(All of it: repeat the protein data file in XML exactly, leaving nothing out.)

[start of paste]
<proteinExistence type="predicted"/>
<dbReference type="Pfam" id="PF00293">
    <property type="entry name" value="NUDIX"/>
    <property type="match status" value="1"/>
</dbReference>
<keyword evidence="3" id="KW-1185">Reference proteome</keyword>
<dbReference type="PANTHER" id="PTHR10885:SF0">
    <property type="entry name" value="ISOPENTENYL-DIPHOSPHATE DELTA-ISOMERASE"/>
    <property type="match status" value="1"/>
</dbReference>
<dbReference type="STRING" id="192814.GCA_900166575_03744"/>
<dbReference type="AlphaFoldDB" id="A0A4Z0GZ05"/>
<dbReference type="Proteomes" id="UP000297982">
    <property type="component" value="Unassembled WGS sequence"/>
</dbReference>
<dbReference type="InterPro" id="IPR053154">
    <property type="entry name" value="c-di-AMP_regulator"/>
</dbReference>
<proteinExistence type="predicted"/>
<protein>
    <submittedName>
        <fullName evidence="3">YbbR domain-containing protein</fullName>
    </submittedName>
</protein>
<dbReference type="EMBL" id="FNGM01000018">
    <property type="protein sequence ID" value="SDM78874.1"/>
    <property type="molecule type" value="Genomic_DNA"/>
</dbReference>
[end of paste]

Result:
<proteinExistence type="predicted"/>
<dbReference type="Pfam" id="PF00293">
    <property type="entry name" value="NUDIX"/>
    <property type="match status" value="1"/>
</dbReference>
<keyword evidence="3" id="KW-1185">Reference proteome</keyword>
<dbReference type="PANTHER" id="PTHR10885:SF0">
    <property type="entry name" value="ISOPENTENYL-DIPHOSPHATE DELTA-ISOMERASE"/>
    <property type="match status" value="1"/>
</dbReference>
<dbReference type="STRING" id="192814.GCA_900166575_03744"/>
<dbReference type="AlphaFoldDB" id="A0A4Z0GZ05"/>
<dbReference type="Proteomes" id="UP000297982">
    <property type="component" value="Unassembled WGS sequence"/>
</dbReference>
<dbReference type="InterPro" id="IPR053154">
    <property type="entry name" value="c-di-AMP_regulator"/>
</dbReference>
<proteinExistence type="predicted"/>
<protein>
    <submittedName>
        <fullName evidence="3">YbbR domain-containing protein</fullName>
    </submittedName>
</protein>
<dbReference type="EMBL" id="FNGM01000018">
    <property type="protein sequence ID" value="SDM78874.1"/>
    <property type="molecule type" value="Genomic_DNA"/>
</dbReference>